Multiple crabapple trees were planted along 12th Avenue in Williams Lake by the city in the 1970s.

Multiple crabapple trees were planted along 12th Avenue in Williams Lake by the city in the 1970s.

Three more black bears destroyed on city streets

A black bear sow and her two cubs were destroyed last weekend in Williams Lake near Eleventh and Twelfth Avenue.

A black bear sow and her two cubs were destroyed last weekend in Williams Lake near Eleventh and Twelfth Avenue. Their demise came a few days after three other bears met the same fate.

The sow was killed first around 3 a.m. Saturday and the cubs later at around 4 p.m., said Sgt. Len Butler of the Conservation Officer Services Monday.

Many residents in the neighbourhood heard the cubs crying throughout the day. Some watched the cubs come frantically running into their yards, most likely confused and looking for their mom.

“A trap had been set, and officers had been going to the area because several complaints were coming in,” Butler said. “Officers and the WildSafeBC co-ordinator were trying to get people to clean up their yards, but the bears became so habituated that they didn’t stand a chance.”

Since news of the bears being destroyed has surfaced the COS has received some negative feedback from people calling in, Butler said.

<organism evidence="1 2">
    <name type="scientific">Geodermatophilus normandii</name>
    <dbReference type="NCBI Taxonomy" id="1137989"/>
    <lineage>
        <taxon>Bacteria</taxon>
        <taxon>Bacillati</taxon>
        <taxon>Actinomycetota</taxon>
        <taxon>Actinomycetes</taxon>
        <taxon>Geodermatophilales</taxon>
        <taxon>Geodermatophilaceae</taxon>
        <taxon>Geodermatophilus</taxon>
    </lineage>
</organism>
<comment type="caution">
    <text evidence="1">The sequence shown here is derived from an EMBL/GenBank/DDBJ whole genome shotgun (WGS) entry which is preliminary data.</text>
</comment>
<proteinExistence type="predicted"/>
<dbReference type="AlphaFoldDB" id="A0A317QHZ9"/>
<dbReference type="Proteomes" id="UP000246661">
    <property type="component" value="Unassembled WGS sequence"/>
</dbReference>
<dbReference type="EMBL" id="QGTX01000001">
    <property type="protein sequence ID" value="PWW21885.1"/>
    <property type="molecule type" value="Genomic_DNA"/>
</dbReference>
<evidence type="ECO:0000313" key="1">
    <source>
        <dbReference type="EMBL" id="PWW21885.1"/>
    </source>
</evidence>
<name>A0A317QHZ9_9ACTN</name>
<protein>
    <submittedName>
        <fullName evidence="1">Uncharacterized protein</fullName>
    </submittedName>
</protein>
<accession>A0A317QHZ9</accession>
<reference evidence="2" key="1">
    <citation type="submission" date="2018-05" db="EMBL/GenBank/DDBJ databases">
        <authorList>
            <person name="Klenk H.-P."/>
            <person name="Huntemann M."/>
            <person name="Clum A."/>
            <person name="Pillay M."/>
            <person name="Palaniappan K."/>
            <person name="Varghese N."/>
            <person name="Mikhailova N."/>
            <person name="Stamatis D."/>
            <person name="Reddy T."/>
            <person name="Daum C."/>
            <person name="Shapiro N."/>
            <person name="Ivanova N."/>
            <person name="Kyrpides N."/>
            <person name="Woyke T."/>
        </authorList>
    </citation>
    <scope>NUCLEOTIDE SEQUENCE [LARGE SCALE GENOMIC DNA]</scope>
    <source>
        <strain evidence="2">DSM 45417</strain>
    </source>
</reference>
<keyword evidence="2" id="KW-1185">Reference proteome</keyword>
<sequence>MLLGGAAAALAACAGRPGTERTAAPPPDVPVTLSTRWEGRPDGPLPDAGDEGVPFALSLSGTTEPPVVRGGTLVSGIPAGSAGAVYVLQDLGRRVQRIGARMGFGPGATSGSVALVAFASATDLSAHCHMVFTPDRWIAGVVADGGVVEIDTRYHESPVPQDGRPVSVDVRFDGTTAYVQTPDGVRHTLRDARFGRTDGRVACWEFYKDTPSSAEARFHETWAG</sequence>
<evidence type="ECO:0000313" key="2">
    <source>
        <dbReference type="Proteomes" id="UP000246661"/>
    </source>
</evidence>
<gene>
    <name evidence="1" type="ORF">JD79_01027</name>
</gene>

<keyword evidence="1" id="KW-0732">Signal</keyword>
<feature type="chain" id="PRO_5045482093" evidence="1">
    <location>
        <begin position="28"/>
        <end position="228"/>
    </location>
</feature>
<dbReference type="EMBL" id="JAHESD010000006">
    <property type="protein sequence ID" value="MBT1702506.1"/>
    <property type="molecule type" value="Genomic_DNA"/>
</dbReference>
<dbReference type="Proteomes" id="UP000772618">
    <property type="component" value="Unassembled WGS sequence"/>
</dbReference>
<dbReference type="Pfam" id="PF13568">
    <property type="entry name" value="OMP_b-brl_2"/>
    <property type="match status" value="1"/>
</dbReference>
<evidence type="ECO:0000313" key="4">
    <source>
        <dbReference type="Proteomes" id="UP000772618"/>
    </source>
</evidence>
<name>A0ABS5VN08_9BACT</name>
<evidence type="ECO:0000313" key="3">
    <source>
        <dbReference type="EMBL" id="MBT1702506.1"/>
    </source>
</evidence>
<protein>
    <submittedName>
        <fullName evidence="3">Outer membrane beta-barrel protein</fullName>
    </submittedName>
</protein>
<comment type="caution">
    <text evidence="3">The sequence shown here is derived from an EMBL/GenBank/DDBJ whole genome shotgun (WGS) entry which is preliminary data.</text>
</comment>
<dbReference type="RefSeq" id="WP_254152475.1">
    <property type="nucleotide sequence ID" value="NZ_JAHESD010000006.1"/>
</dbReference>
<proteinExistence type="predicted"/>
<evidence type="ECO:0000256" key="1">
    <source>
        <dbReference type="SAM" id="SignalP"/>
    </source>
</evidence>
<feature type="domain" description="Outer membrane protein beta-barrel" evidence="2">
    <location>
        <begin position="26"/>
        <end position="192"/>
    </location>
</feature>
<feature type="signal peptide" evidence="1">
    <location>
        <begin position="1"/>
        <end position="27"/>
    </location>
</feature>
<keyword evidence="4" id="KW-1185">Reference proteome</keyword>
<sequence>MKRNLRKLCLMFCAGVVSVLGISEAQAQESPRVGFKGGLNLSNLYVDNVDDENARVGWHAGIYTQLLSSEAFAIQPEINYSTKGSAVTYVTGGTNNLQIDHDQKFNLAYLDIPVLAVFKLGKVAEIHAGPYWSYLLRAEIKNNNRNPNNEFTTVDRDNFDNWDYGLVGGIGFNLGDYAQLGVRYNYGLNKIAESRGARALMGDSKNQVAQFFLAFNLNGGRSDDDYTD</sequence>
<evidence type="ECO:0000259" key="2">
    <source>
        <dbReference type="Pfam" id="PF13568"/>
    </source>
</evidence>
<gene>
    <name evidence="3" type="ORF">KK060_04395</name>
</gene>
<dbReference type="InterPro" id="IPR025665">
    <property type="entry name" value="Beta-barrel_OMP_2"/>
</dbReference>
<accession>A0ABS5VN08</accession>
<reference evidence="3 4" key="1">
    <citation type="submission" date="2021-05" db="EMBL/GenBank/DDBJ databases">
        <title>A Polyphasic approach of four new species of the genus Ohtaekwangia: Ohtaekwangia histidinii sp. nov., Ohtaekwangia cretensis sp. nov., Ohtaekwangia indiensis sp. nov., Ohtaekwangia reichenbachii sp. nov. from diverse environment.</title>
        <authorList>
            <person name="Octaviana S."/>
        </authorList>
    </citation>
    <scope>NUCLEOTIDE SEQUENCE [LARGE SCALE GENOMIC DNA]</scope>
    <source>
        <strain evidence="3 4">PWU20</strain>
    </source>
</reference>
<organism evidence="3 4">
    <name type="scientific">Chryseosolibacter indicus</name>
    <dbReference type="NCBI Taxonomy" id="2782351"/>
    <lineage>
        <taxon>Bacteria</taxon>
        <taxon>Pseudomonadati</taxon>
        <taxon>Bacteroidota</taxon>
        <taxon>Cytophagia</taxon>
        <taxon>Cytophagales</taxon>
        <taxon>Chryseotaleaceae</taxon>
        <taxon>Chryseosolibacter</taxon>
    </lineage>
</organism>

“People can vent on the CO service all they want, but the reality is that people will not change their habits and bears are going to die. We don’t move black bears because the science and experience say it’s wrong, so what are we going to do?”

Butler said COs took a drive Saturday and couldn’t believe how much unpicked and dumped fruit there was in back alleys.

“In Quesnel it’s getting to a point where we may have to advise that we are going to start issuing fines to people not cleaning their attractants,” Butler said, adding there isn’t any other recourse. “Why would the bears leave?”

Additionally the neighourhood is home to dozens of large crabapple trees planted in the 1970s by the city along the edge of properties being newly developed at a time when that type of tree was approved.

When asked if the city might consider removing the trees because they are a bear attractant, the city’s communications co-ordinator Ken MacInnis said the city only removes dead or dangerous trees about to fall down.

And when it comes to removing the fruit the onus is on the property owner, MacInnis confirmed.

Around 20 bear complaints a day are coming in to the (Report all Poachers and Pollutors) RAPP line for the Williams Lake and 150 Mile House areas, Butler confirmed saying he was away all last week dealing with grizzly bears in downtown Bella Coola that officers managed to chase out to the river.